Assault and battery charges are difficult to fight especially if a household or family member reports an incident against you. Since Virginia courts follow strict proceedings and impose hefty penalties on assault/battery offenders, an attorney is your best hope to fight these such charges. Through our Virginia Criminal Attorney law firm, we offer legal advice and representation targeting Fairfax, VA and Northern Virginia residents. Besides assault and battery, our practices areas also include driving offenses, drug crimes, and property crimes.

What is Assault and Battery on a Family or Household Member Under Virginia Laws?

In Virginia, assault and battery against a household or family member is regarded as a form of domestic violence. Virginia Code 18.2-57.2 considers this crime as a Class 1 misdemeanor. You may be accused of this crime when you push, hit, punch, slap, beat, spank, strike, smack or injure a family or household member. The victim may be your roommate, boyfriend, girlfriend, grandparent, parent, sibling, wife or husband.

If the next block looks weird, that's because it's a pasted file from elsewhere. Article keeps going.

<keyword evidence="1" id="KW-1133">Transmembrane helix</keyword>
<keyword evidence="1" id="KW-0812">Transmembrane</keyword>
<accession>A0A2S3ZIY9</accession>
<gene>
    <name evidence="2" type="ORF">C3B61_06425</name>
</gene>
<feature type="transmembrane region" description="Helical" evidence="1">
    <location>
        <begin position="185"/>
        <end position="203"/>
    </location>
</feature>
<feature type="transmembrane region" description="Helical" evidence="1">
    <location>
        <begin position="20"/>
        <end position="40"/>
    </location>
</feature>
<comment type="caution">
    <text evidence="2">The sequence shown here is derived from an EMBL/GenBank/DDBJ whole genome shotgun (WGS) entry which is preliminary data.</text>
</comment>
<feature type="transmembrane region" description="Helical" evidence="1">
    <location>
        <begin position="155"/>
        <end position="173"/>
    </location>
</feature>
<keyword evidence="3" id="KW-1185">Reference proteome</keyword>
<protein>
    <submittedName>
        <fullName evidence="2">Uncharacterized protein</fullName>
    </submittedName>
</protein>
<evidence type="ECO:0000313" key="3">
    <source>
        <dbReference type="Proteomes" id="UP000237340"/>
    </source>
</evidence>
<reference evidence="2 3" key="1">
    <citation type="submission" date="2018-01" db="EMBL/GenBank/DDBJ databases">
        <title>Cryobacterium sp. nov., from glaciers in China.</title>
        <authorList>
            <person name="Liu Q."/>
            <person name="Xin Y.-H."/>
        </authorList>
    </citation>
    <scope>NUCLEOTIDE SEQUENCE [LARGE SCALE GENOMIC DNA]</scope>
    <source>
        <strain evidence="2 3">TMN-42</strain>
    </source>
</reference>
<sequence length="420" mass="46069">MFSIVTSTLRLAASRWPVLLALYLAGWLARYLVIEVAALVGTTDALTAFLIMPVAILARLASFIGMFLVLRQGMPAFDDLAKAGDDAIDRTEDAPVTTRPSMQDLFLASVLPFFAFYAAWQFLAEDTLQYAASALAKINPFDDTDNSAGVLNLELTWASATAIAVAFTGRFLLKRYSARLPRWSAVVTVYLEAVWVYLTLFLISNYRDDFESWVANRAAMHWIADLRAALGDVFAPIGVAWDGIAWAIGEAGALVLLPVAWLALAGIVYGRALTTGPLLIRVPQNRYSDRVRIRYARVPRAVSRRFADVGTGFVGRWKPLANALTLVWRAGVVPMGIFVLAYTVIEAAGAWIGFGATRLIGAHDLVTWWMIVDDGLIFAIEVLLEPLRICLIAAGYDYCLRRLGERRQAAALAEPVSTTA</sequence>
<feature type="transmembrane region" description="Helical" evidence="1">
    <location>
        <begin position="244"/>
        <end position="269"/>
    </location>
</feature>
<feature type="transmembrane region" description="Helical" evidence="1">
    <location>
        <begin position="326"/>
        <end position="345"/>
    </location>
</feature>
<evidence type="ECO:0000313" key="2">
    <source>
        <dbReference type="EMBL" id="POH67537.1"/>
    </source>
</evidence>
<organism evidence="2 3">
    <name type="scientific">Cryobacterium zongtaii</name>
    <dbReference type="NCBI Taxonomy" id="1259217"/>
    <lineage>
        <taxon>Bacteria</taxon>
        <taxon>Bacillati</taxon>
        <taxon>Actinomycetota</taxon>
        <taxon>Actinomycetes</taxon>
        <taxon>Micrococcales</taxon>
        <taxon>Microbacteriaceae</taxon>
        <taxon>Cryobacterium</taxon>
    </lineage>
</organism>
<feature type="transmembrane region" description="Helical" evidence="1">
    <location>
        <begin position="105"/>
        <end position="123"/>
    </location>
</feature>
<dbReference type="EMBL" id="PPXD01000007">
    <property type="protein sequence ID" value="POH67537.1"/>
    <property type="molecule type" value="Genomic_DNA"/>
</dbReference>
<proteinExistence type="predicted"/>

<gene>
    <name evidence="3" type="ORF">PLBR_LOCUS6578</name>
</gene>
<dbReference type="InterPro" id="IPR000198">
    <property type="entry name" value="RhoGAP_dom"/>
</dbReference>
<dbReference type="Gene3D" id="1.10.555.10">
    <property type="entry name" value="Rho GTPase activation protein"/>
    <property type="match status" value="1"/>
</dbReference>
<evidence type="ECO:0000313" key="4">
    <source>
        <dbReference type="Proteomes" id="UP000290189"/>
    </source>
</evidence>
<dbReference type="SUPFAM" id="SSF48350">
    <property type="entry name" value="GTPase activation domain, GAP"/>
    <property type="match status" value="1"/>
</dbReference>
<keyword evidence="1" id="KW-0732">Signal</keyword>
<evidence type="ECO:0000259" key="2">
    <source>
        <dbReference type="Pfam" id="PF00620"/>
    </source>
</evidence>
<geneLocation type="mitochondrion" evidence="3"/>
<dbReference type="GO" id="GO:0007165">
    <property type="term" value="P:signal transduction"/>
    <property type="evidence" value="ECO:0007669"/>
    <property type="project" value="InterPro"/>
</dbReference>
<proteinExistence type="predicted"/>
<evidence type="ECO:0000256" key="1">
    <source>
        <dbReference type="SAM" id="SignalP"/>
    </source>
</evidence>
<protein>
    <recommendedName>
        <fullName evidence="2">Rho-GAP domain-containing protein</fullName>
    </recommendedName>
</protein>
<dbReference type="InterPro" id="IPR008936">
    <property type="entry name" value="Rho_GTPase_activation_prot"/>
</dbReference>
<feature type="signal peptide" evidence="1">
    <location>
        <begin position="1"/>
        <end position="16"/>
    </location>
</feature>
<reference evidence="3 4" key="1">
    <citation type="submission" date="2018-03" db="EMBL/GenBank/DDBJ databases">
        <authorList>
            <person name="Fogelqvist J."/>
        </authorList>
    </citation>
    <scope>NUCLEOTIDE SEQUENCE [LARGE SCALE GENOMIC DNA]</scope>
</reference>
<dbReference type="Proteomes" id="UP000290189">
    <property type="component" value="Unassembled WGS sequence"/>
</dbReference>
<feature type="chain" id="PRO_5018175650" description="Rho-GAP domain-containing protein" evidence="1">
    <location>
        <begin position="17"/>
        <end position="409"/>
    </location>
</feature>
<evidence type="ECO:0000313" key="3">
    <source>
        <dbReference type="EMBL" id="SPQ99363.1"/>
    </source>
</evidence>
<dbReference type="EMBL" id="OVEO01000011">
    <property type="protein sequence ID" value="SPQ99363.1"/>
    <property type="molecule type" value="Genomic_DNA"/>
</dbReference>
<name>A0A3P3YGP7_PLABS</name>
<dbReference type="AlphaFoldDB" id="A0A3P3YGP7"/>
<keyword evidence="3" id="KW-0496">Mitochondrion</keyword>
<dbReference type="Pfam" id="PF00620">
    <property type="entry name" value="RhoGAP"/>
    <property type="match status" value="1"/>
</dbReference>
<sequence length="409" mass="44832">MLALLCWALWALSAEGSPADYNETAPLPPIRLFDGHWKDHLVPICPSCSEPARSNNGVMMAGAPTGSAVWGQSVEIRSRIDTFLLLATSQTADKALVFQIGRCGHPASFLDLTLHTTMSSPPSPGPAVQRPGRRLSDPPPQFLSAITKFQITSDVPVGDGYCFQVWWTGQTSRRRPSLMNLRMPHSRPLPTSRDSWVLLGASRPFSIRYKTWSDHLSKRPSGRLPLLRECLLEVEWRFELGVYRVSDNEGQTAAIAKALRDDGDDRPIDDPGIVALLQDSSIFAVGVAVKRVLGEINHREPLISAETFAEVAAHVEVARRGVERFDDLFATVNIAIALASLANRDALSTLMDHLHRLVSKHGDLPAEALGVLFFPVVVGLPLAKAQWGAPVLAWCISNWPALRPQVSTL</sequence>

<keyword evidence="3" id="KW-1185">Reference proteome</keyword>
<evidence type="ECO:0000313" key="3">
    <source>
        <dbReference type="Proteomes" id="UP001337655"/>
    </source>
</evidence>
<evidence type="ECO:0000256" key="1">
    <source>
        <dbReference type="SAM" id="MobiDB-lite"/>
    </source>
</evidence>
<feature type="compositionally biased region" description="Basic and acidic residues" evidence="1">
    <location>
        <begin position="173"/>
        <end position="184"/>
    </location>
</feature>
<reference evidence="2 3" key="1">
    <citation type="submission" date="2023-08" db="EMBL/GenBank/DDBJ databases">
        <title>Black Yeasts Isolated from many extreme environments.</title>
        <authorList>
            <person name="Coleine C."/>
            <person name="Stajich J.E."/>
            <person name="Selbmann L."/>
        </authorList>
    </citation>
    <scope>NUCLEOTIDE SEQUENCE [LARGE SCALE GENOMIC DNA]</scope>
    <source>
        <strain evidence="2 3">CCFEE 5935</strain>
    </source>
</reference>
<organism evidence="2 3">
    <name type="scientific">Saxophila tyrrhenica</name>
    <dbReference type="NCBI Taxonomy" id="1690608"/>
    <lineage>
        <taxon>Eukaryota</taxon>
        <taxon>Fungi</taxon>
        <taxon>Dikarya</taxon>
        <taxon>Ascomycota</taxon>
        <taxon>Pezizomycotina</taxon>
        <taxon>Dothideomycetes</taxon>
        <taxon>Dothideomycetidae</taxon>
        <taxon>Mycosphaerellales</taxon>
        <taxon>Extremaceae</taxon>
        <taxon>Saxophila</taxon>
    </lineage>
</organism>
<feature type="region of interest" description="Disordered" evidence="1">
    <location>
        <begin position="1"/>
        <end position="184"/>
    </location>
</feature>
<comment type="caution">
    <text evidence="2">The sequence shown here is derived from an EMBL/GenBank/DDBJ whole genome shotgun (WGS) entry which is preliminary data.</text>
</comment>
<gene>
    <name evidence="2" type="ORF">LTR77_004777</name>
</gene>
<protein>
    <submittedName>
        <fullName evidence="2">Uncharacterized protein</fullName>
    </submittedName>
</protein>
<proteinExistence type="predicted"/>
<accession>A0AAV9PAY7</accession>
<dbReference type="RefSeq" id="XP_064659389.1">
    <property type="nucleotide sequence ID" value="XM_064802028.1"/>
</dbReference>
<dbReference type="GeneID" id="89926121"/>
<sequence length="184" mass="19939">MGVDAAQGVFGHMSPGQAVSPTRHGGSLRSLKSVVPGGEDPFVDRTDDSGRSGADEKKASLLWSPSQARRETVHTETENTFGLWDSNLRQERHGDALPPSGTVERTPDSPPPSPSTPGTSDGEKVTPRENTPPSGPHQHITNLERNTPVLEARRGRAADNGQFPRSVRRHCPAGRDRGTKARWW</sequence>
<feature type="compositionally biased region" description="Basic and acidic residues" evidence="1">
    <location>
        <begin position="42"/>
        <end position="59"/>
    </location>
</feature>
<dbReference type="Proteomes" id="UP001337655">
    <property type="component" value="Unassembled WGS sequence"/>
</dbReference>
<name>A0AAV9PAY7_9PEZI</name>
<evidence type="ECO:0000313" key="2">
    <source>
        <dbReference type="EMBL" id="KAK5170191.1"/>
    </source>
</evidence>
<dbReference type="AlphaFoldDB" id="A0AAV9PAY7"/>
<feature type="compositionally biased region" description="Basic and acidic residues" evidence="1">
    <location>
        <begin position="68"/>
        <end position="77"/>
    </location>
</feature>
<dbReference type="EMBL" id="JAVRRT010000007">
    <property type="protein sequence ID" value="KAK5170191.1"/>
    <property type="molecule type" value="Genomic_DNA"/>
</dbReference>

Definition of Terms

VA Code 16.1-228 defines the phrase “family abuse” as any act that involves threat, force or violence that causes bodily injury or death and is committed against your household or family member. The phrase “household or family member” refers to individuals you reside with or share the same house. VA Code 16.1-228 considers these individuals as your spouse, former spouse, parents/stepparents, children, stepchildren, siblings/step siblings and in-laws. Household/family members can also include your child’s father/mother (whether you’re married or not) and any person you’ve lived with for more than 12 months.

In an “assault and battery on a household or family member” case, the predominant physical aggressor refers to the offender. For the officers to identify you as the predominant physical aggressor, you don't have to be the first party to assault or batter your household or family member. To determine that you violated VA Code 18.2-57.2, the officers will identify the first aggressor and refer to previous complaints (if there are any) of family abuse. Witness statements and observation of injuries inflicted can also help single out the predominant physical aggressor.

Expect to be issued a protective order, which is a court order administered on behalf of a household or family member, to prohibit you from committing subsequent violence acts. The court order may also order you (as the abuser) to provide child support (temporary one), relinquish vehicle custody, vacate the home/residence and refrain from further contact. You may also be asked to observe other measures highlighted under VA Code 16.1-279.1.